See Family Drug Treatment Court - procedure for tasks that must be undertaken when working with a family in the FDTC.
The FDTC in Victoria, a first of its kind in Australia, inducted its first participant to the program on 23 May 2014. The FDTC is based at Broadmeadows Children’s Court. It aims to:
- provide a court coordinated response to family fragmentation by assisting parents to overcome their substance use issues and create a safe and stable environment for family reunification;
- minimise the time to achieve permanent, stable and safe placements for children in out-of-home care.
To be eligible a participant must have at least one child aged three or under, or a child of any age removed from their parent(s) within the last six months. Children must be subject to a protection application or protection order and be placed in out-of-home care primarily due to parental substance use. The participant must reside in or have significant ties to the respective Division of the Department of Health and Human Services.
The participant must be committed to reunification with their child; be aware of the expectations of the program and consent to voluntary participation.
For the department to support the induction of a parent into the FDTC program, the permanency objective in the case plan for the child must be family reunification. The child should be subject to a family reunification order, or at the minimum an interim accommodation order, for the department to support a parent’s induction into the program. It is not considered appropriate a parent to be a participant of the FDTC when no order is in place for the child.
A Memorandum of Understanding (MOU) exists between Court Services Victoria and Child Protection for the FDTC. Should you require further information, contact the Children and Families Policy Branch.
How the FDTC operates
A referral can be made by any person with an interest in the matter, but typically this is through child protection or a legal representative for the parent. An assessment of the parent/s by the FDTC clinicians is conducted over a six week period. The Magistrate will then determine acceptance of the referral after considering both the clinical assessment report and child protection report.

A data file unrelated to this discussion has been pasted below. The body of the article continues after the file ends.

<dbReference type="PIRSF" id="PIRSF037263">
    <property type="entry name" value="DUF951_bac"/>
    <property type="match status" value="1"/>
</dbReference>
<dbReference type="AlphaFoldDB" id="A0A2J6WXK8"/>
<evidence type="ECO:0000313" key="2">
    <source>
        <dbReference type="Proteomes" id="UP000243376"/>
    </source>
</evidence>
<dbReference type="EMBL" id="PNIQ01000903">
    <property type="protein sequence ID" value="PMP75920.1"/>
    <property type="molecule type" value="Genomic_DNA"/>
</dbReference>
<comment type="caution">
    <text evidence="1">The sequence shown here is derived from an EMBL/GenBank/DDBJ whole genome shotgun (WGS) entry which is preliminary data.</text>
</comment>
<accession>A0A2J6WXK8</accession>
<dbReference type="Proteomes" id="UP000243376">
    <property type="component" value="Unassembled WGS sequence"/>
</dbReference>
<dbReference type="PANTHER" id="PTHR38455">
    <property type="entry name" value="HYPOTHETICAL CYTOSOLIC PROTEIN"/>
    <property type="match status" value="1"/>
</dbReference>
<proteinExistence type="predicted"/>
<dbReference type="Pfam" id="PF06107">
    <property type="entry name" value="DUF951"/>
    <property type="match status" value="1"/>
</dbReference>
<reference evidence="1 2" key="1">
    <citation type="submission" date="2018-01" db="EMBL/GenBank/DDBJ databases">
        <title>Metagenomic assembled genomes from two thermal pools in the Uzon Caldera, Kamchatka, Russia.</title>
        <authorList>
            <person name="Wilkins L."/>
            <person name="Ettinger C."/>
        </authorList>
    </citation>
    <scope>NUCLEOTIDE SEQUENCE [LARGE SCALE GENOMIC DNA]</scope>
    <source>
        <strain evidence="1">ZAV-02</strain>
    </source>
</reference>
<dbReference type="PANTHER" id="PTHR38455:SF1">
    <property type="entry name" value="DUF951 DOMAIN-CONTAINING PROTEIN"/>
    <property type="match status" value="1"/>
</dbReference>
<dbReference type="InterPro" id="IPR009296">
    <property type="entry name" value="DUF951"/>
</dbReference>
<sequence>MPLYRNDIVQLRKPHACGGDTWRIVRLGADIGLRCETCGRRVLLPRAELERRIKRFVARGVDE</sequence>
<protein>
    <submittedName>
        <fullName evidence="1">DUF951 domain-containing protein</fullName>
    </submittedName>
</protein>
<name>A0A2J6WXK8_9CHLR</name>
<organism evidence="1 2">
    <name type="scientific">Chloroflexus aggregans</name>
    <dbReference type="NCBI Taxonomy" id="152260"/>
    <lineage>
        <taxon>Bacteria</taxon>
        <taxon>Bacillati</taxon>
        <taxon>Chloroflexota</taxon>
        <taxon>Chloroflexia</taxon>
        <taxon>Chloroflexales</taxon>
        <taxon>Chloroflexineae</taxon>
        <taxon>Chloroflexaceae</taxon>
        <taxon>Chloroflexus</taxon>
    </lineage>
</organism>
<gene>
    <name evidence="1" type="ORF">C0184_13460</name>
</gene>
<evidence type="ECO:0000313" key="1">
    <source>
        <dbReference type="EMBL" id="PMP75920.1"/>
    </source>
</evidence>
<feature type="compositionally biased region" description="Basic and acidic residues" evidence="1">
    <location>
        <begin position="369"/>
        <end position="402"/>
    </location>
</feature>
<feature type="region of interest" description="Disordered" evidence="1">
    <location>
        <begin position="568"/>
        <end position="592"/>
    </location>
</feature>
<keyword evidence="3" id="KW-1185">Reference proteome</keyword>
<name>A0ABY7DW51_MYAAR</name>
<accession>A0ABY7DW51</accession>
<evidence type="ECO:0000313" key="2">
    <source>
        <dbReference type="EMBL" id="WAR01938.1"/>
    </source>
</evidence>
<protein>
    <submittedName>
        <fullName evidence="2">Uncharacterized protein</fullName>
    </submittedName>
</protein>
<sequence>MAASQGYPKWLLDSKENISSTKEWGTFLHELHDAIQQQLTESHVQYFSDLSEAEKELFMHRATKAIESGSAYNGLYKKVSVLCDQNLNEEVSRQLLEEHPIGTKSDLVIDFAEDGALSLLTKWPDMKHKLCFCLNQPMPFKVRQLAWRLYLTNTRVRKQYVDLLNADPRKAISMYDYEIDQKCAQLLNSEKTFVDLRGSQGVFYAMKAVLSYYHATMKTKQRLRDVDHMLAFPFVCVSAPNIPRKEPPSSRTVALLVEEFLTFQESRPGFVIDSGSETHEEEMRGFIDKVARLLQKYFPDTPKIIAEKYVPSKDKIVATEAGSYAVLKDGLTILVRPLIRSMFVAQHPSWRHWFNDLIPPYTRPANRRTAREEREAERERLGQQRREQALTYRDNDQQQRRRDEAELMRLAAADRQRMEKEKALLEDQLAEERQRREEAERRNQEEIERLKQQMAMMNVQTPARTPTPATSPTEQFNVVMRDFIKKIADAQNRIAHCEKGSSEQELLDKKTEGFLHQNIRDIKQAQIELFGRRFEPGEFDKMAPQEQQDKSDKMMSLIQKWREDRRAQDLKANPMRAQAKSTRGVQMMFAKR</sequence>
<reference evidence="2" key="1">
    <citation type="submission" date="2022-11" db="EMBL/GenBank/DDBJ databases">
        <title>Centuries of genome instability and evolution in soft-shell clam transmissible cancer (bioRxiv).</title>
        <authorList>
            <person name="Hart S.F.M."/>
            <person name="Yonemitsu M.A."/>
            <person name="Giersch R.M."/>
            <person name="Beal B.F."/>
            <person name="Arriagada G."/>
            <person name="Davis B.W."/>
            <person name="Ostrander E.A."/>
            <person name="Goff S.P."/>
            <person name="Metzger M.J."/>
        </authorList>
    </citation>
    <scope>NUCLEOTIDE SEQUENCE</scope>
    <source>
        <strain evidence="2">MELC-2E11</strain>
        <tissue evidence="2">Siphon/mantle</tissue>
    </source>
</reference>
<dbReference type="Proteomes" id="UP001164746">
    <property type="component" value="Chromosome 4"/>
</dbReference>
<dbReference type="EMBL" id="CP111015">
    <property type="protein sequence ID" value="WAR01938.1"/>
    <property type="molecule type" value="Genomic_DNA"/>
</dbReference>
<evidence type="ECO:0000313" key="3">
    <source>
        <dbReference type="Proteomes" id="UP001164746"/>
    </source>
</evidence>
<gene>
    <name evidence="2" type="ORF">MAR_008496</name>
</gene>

Once inducted the program lasts for 12 months and includes three phases. Progress reviews are held by the FDTC and phase progression depends on an individual’s progress.
A Family Recovery Plan is developed by the FDTC for the participating parent in conjunction with child protection and other professional supports, and includes goals and tasks directed to the parent for each phase of the program. Child protection’s input is essential to this process and therefore the allocated child protection practitioner must attend Family Recovery Plan meetings and reviews, which can be included as case planning activities. Attendance by the case planner at these meetings is desirable.
The FDTC clinical team, which includes the child protection FDTC coordinator, meets weekly, and the FDTC conducts hearings weekly at Broadmeadows Children’s Court and Shepparton Children's Court.
If any changes are required to the existing order, such as a variation of conditions or a breach of the order requiring an application by emergency care, the matter will be listed in the regular Children’s Court in the usual manner. This matter is usually presided over by the FDTC Magistrate in the regular Children’s Court proceedings.
While the FDTC plays a critical and significant role in assessing and supporting parents in their recovery from drug and alcohol use, it does not have a role in case planning. This function remains the responsibility of the case planner and child protection. The Child Protection Litigation Office (CPLO) or rural legal representative should be consulted in instances where there is perceived inconsistency between the case plan and any decisions made by the FDTC.
What happens if a parent doesn’t complete the program?
If a parent does not successfully complete the program, either by being exited from the program or leaving voluntarily, the Children’s Court proceedings continue through the normal process in the Children’s Court.
What happens at the end of the 12 months?
Once a participant is ready to graduate the program, it is anticipated that family reunification will have been achieved, or will occur imminently. The matter will then be listed for a mention at which time the appropriate order, such as family preservation order, can be made.